If you’re reconsidering the ethics of Facebook advertising in the wake of recent revelations, you are not alone.
We’ve been here before, as we reported on the Stop Hate for Profit initiative last year. That campaign, organized by the Anti-Defamation League (ADL) and the NAACP among others, may have had little impact on Facebook ad revenue, but it did provide advertisers with a platform for communicating serious concerns about the company’s algorithms that reward divisive and even harmful conversations.
These newer revelations will likely have the same minimal impact on Facebook, barring legislative action, but it’s still important for us, as advertisers, to think deeply and strategically about how we engage with Facebook.
Then, as now, the reality is that Facebook and Instagram deliver real strategic advantages for small businesses. Even the ADL CEO, a former Silicon Valley executive, describes the Facebook network as “the most sophisticated advertising platform in the history of capitalism.”
One could argue that we can’t afford not to be on the platform.
We also can’t ignore the reality that content in other media has its problematic elements. Think about unrealistic body shapes and sizes portrayed in fashion media or inflammatory partisan stories on cable news.
While the algorithms of social media exponentially weaponize its negative aspects, there has always been a trade-off when it comes to advertiser-supported content.
What’s important is that we are thoughtful about our part in it.
- Be proactive in telling employees and stakeholders why you will continue to advertise on the Facebook network while helping them minimize the negative impacts of social media on their lives.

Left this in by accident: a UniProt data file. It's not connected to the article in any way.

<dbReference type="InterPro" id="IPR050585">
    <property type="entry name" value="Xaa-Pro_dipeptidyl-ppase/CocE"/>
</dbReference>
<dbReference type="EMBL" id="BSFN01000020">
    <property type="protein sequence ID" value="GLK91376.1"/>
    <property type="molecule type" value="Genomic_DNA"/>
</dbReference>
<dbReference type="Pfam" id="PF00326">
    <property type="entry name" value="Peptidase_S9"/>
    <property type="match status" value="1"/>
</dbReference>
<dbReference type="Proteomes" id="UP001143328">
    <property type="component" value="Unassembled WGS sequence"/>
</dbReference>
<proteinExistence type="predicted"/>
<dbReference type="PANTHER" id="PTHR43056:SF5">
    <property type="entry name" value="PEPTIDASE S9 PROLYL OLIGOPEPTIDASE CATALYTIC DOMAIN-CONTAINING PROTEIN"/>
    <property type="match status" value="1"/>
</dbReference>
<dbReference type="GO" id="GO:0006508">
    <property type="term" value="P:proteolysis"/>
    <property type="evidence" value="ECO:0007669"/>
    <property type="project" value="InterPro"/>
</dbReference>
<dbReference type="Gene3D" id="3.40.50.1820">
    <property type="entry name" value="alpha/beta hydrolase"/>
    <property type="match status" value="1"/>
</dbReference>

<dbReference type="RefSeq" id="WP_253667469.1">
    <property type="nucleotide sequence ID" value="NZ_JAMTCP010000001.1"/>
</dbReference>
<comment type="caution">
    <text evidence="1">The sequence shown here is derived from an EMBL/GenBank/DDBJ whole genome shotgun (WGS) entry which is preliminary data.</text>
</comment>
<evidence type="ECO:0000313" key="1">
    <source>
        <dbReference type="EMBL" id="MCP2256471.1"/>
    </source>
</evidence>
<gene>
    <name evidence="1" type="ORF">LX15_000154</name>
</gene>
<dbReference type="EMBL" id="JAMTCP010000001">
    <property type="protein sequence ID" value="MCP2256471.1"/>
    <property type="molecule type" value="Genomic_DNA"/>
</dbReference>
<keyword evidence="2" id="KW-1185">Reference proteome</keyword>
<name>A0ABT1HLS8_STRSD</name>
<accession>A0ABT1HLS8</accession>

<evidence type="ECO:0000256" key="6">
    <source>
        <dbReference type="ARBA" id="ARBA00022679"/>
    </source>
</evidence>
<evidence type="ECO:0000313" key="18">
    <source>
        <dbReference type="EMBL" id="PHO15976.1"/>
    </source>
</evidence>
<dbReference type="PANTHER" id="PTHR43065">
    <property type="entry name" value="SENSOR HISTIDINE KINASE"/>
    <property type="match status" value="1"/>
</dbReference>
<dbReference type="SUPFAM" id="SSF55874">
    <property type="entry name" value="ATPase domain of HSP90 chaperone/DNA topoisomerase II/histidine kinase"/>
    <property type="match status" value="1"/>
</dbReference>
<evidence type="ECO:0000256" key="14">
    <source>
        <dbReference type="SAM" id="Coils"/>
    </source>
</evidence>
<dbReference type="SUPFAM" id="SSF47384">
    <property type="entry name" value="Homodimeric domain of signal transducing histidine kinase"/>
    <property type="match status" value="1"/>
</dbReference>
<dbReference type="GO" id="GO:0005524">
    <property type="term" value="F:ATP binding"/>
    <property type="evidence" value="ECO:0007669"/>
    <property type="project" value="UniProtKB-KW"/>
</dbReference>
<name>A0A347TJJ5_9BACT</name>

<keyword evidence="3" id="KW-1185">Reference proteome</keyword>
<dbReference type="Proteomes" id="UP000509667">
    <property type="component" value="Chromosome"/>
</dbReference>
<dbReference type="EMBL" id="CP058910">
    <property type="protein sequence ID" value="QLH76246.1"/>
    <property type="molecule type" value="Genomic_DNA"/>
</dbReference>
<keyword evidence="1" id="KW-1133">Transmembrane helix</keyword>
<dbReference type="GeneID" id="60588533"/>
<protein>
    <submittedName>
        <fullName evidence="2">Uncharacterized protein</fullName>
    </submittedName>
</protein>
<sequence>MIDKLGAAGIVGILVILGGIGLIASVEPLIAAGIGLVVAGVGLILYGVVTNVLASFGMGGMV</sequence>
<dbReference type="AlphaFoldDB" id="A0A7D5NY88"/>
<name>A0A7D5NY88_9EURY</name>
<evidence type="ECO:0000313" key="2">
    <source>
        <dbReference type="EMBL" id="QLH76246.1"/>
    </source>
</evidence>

- Use the Facebook ad network intentionally to attract qualified prospects to opt-in with you. Work to build and own those relationships on your own platforms vs. chasing follower growth on Facebook.
- Facebook ad objectives should be lead generation, video views, or website visits vs. simply paying for “awareness.”
- Earn interest and attention on Facebook by being helpful, inspiring, and informative to your target audience. It’s especially important to be responsive to comments and questions.
- Avoid engagement for engagement’s sake. It’s easy to get your engagement rate up with inflammatory or divisive content, but that won’t actually grow your business. Don’t hesitate to hide or delete comments that don’t serve your audience or your brand.
- Align your success metrics accordingly. Instead of engagement rate and follower growth on the platform, prioritize website clicks, lead generation, conversions, response time, and cost-per-conversion vis a vis your customers’ lifetime value to your business.
Also: be especially attentive to your social media employees, where burnout is rife from the negativity.
“Carcinogens” - On his blog, No Mercy / No Malice, New York University professor Scott Galloway compares the algorithm-driven advertising model from both Facebook and Google to the addictive quality of nicotine, while also addressing digital ad fraud.
“Facebook Assures Agencies That Brand Safety Data Is Reliable” - Ad Age summarizes the guidance Omnicom Media Group gave its clients based on close communication with Facebook. (Paywall)
“After Massive Outage, Small-Business Owners Lament — And Reconsider — Dependence On Facebook” - NBC News explores why and how small businesses can benefit from the Facebook network without being overly reliant on it.
“Does Instagram Harm Girls? No One Actually Knows” - A New York Times opinion piece by a psychology professor who has written nearly 500 articles on teen development takes the position that some of Facebook’s leaked internal documents are inconclusive.
Can we help you with your Facebook and Instagram advertising strategy to generate website visits and leads? Let us know! Email Nora or call the number in our footer.